NO one disputes that senior company executives should be well paid. They are in positions of great responsibility and should be rewarded accordingly.

The salary regime in the boardroom of GlaxoSmithKline, however, is obscenely excessive.

The annual basic pay of its chief executive, even though it runs into seven figures, can be justified.

GSK is a major international business, employing tens of thousands of people. In such a competitive market it is necessary to come up with a remuneration package able to attract and retain the right person.

After all it amounts to a tiny fraction of the yearly turnover of GSK.

What cannot be justified, however, is a contract which promises to pay the chief executive up to £22m even if he is forced to leave the company because of poor performance.

Thankfully, the shareholders of GSK have had the courage and decency to make their opposition known.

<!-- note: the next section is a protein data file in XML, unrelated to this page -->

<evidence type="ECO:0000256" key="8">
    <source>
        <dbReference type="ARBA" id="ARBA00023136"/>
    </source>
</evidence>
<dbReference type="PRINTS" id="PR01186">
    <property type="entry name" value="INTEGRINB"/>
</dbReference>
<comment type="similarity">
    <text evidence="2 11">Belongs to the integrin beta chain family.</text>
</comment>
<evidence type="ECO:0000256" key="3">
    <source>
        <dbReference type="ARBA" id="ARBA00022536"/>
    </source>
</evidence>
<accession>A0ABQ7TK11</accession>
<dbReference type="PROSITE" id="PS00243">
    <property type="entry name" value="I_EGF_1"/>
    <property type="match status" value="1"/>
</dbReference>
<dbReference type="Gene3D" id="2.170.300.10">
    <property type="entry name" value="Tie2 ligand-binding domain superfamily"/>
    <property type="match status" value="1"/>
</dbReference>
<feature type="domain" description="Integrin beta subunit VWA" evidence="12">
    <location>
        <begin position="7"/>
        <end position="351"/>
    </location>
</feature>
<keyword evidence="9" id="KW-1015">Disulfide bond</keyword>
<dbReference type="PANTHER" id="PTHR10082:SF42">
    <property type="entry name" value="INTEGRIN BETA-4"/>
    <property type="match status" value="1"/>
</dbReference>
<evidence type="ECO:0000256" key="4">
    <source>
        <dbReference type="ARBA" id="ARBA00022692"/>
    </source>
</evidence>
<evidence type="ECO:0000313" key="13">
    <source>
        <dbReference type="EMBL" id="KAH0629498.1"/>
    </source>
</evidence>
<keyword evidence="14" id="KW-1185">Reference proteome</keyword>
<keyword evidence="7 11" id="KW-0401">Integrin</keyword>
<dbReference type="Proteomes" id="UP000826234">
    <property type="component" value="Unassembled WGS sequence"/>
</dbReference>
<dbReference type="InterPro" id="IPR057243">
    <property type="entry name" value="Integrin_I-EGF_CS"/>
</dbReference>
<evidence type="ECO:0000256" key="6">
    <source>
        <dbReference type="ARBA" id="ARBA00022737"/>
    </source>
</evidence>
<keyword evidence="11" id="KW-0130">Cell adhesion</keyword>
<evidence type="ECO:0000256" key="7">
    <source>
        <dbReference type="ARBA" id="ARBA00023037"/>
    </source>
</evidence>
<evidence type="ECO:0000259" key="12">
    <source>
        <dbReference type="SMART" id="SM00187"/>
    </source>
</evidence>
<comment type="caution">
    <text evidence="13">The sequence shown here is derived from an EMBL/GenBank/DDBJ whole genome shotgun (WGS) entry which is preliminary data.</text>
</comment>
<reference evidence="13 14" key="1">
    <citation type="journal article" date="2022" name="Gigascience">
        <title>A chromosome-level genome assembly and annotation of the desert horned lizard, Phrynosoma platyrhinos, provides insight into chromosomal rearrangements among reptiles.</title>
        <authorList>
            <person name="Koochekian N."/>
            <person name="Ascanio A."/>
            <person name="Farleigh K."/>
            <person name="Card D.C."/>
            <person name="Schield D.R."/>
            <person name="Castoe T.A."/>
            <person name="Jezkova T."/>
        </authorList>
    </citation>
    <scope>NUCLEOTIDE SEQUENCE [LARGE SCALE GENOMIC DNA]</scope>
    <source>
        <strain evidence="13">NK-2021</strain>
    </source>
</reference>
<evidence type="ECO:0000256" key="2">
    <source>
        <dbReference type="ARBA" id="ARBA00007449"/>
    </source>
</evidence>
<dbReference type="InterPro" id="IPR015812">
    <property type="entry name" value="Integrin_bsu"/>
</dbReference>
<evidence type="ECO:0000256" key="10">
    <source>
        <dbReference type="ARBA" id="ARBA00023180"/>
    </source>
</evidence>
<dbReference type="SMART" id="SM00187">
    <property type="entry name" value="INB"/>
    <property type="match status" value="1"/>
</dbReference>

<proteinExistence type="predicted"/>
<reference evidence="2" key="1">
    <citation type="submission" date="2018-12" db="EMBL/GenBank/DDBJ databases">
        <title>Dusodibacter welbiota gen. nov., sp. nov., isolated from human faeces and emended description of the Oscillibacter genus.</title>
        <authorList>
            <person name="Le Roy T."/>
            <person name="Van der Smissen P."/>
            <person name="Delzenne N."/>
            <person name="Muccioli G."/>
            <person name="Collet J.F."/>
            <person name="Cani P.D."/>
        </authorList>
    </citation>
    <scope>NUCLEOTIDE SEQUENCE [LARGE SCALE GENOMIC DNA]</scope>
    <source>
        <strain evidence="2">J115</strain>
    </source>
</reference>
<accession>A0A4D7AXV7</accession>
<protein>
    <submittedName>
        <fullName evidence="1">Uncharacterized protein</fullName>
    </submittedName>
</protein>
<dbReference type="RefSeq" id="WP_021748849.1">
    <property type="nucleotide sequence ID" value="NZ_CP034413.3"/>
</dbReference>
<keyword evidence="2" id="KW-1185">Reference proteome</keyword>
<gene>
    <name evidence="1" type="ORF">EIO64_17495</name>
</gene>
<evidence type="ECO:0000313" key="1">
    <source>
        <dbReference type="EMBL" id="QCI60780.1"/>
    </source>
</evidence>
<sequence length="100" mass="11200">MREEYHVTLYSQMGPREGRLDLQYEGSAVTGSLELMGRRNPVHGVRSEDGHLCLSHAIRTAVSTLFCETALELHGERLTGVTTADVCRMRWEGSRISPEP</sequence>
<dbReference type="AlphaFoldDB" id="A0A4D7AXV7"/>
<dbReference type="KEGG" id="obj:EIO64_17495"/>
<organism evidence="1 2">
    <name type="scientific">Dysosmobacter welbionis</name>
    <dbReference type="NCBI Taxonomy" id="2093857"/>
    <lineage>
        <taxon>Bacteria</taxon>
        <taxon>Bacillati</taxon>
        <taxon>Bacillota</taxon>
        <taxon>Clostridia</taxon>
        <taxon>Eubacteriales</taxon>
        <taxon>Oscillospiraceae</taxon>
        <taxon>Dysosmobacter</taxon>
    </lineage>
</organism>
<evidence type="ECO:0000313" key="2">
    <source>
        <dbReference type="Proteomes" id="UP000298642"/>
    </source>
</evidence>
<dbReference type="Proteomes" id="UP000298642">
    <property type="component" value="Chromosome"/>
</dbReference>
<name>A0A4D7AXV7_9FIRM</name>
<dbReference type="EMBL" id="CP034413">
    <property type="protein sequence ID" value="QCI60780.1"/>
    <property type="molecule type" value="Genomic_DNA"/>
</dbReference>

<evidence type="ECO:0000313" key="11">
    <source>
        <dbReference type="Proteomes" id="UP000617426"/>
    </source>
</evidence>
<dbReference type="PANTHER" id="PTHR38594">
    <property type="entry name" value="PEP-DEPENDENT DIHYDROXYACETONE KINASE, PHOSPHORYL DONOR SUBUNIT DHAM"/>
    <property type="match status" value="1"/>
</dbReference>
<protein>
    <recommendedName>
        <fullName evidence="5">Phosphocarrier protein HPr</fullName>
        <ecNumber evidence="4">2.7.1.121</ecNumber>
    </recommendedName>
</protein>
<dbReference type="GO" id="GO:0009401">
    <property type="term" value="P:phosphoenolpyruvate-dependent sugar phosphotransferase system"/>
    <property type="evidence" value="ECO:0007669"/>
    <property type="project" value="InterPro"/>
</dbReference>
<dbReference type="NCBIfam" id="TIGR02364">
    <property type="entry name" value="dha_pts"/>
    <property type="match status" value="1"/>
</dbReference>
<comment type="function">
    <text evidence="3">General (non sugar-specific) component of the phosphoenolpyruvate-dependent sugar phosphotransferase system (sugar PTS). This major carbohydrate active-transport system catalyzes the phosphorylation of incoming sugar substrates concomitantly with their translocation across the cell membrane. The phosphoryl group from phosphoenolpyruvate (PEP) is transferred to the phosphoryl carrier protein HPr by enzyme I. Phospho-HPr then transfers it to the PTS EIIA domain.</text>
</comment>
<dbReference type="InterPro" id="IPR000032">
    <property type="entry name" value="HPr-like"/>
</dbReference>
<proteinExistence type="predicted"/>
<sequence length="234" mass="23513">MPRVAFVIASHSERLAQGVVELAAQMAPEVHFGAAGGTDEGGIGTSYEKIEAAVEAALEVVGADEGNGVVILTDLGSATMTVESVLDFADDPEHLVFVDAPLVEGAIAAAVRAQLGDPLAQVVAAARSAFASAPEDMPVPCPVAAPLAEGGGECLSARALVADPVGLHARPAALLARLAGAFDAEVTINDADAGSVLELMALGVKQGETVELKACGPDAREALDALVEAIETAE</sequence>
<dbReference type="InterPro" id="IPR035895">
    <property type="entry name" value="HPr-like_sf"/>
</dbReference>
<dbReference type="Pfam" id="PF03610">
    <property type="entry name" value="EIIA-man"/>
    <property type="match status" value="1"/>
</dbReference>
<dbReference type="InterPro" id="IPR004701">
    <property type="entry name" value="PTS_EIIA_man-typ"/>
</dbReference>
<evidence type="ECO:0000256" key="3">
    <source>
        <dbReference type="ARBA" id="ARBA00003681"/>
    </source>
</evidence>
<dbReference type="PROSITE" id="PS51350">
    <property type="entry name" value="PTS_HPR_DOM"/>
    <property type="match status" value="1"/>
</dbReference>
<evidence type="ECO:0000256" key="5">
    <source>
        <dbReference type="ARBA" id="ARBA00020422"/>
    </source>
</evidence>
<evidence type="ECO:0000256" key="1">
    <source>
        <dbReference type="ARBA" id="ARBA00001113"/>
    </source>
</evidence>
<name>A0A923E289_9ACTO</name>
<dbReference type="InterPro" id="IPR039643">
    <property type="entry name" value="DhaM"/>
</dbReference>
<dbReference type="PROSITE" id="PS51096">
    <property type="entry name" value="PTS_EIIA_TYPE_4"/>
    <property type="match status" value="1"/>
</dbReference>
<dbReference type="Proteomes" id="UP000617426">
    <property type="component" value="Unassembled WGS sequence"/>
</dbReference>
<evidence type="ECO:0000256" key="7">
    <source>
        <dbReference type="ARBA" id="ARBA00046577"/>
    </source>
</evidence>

Although the wishes of investors are not binding on the directors, we expect the GSK board to take note of last night's unprecedented protest vote and amend their executive salary structure.

Likewise, we hope that other companies, equally guilty of 'fat cat' excesses, also take note.

The message is clear to company directors. They need to act voluntarily to control reward schemes to ensure they are genuinely performance related.

And if they fail to heed this warning, then the Government must introduce legislation to force them to do so.

At all levels of business there is nothing wrong with incentive payments which top up basic wages.

If companies like GSK increase profits, see share prices rise and raise dividend payouts to shareholders, then the chief executive and his boardroom colleagues should be rewarded.

However, they should not be rewarded for failure.

Promising to pay someone £22m if they are dismissed for poor performance runs counter to the concept of incentives.

Such a scheme treats excellence and moderation as equals, and GSK shareholders are right to voice their disapproval.